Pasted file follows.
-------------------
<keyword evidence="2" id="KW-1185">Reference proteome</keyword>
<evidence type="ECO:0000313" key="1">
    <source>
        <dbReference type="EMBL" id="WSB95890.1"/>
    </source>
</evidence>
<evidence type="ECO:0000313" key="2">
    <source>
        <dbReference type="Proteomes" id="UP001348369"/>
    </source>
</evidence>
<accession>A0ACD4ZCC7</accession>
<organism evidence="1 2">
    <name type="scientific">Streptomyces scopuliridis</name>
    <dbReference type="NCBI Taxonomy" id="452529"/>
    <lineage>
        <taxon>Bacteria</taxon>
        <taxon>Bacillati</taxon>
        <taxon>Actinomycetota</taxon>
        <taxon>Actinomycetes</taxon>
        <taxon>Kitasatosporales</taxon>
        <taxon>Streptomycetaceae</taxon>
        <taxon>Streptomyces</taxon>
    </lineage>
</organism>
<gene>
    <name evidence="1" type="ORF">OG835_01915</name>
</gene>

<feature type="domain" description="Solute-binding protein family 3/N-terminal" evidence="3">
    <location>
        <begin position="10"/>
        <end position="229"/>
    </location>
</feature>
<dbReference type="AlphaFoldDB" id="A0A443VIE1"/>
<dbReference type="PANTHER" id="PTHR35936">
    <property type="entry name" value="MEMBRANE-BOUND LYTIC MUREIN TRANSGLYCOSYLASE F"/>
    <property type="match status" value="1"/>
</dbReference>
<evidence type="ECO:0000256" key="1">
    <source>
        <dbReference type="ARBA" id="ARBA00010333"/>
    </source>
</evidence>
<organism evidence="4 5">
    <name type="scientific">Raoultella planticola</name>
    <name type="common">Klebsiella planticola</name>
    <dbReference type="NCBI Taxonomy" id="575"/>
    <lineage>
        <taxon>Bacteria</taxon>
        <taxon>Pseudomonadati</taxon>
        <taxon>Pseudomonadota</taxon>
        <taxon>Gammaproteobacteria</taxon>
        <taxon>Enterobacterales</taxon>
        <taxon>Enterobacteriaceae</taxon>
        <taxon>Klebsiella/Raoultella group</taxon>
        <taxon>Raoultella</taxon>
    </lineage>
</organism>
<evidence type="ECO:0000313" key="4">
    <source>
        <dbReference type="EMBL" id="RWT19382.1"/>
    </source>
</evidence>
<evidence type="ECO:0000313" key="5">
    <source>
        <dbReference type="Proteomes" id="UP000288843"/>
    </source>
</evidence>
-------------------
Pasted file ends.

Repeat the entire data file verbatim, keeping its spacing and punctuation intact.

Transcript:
<keyword evidence="2" id="KW-1185">Reference proteome</keyword>
<evidence type="ECO:0000313" key="1">
    <source>
        <dbReference type="EMBL" id="WSB95890.1"/>
    </source>
</evidence>
<evidence type="ECO:0000313" key="2">
    <source>
        <dbReference type="Proteomes" id="UP001348369"/>
    </source>
</evidence>
<accession>A0ACD4ZCC7</accession>
<organism evidence="1 2">
    <name type="scientific">Streptomyces scopuliridis</name>
    <dbReference type="NCBI Taxonomy" id="452529"/>
    <lineage>
        <taxon>Bacteria</taxon>
        <taxon>Bacillati</taxon>
        <taxon>Actinomycetota</taxon>
        <taxon>Actinomycetes</taxon>
        <taxon>Kitasatosporales</taxon>
        <taxon>Streptomycetaceae</taxon>
        <taxon>Streptomyces</taxon>
    </lineage>
</organism>
<gene>
    <name evidence="1" type="ORF">OG835_01915</name>
</gene>

<feature type="domain" description="Solute-binding protein family 3/N-terminal" evidence="3">
    <location>
        <begin position="10"/>
        <end position="229"/>
    </location>
</feature>
<dbReference type="AlphaFoldDB" id="A0A443VIE1"/>
<dbReference type="PANTHER" id="PTHR35936">
    <property type="entry name" value="MEMBRANE-BOUND LYTIC MUREIN TRANSGLYCOSYLASE F"/>
    <property type="match status" value="1"/>
</dbReference>
<evidence type="ECO:0000256" key="1">
    <source>
        <dbReference type="ARBA" id="ARBA00010333"/>
    </source>
</evidence>
<organism evidence="4 5">
    <name type="scientific">Raoultella planticola</name>
    <name type="common">Klebsiella planticola</name>
    <dbReference type="NCBI Taxonomy" id="575"/>
    <lineage>
        <taxon>Bacteria</taxon>
        <taxon>Pseudomonadati</taxon>
        <taxon>Pseudomonadota</taxon>
        <taxon>Gammaproteobacteria</taxon>
        <taxon>Enterobacterales</taxon>
        <taxon>Enterobacteriaceae</taxon>
        <taxon>Klebsiella/Raoultella group</taxon>
        <taxon>Raoultella</taxon>
    </lineage>
</organism>
<evidence type="ECO:0000313" key="4">
    <source>
        <dbReference type="EMBL" id="RWT19382.1"/>
    </source>
</evidence>
<evidence type="ECO:0000313" key="5">
    <source>
        <dbReference type="Proteomes" id="UP000288843"/>
    </source>
</evidence>